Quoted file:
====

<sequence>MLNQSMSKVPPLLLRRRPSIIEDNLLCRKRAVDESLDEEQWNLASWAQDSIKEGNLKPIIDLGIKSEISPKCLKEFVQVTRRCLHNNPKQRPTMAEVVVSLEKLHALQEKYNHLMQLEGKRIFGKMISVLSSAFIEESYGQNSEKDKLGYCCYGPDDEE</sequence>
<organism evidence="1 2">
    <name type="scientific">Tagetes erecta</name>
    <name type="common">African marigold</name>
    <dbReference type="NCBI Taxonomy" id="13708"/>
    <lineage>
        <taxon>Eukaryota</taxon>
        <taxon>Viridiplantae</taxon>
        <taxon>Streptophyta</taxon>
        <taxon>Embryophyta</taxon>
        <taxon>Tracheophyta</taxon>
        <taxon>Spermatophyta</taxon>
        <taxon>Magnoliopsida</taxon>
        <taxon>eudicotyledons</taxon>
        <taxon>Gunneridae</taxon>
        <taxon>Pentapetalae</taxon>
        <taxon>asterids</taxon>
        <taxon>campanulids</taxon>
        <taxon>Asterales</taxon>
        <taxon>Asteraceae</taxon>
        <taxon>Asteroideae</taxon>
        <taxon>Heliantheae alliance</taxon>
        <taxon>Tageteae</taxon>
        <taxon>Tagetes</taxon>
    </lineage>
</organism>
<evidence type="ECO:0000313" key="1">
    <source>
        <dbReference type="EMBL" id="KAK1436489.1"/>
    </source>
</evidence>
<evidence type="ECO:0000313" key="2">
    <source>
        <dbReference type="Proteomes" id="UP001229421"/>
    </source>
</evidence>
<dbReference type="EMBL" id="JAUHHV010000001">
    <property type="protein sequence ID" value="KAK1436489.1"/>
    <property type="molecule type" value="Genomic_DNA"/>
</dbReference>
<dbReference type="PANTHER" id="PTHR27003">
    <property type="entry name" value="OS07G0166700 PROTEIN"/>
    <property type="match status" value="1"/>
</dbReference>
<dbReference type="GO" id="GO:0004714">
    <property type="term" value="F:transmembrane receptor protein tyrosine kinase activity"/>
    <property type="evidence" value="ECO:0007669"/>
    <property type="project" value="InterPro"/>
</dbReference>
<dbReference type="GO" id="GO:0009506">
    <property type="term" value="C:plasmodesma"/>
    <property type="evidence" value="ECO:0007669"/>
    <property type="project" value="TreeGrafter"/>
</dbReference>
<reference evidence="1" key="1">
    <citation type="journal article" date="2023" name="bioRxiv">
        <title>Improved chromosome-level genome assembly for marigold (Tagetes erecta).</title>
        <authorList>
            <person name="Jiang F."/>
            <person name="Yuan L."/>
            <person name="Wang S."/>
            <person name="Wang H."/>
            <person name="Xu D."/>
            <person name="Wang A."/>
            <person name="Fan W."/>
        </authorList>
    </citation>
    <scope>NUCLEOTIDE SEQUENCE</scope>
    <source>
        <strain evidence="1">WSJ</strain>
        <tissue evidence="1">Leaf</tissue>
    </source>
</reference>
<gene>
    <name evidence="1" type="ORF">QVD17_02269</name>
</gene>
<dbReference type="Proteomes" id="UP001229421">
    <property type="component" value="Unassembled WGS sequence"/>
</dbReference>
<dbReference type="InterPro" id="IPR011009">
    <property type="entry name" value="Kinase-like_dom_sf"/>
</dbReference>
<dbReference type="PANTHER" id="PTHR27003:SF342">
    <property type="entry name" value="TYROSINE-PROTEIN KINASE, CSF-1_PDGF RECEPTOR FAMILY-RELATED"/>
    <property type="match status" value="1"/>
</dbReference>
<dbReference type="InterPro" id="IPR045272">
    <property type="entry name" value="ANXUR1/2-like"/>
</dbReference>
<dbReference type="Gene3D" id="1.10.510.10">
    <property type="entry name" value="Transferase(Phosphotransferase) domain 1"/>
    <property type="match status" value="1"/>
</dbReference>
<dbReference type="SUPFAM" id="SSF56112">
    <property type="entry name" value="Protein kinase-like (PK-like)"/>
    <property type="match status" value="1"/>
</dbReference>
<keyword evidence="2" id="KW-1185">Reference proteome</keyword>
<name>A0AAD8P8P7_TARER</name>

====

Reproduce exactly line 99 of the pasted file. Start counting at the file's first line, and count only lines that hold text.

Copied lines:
<name>A0AAD8P8P7_TARER</name>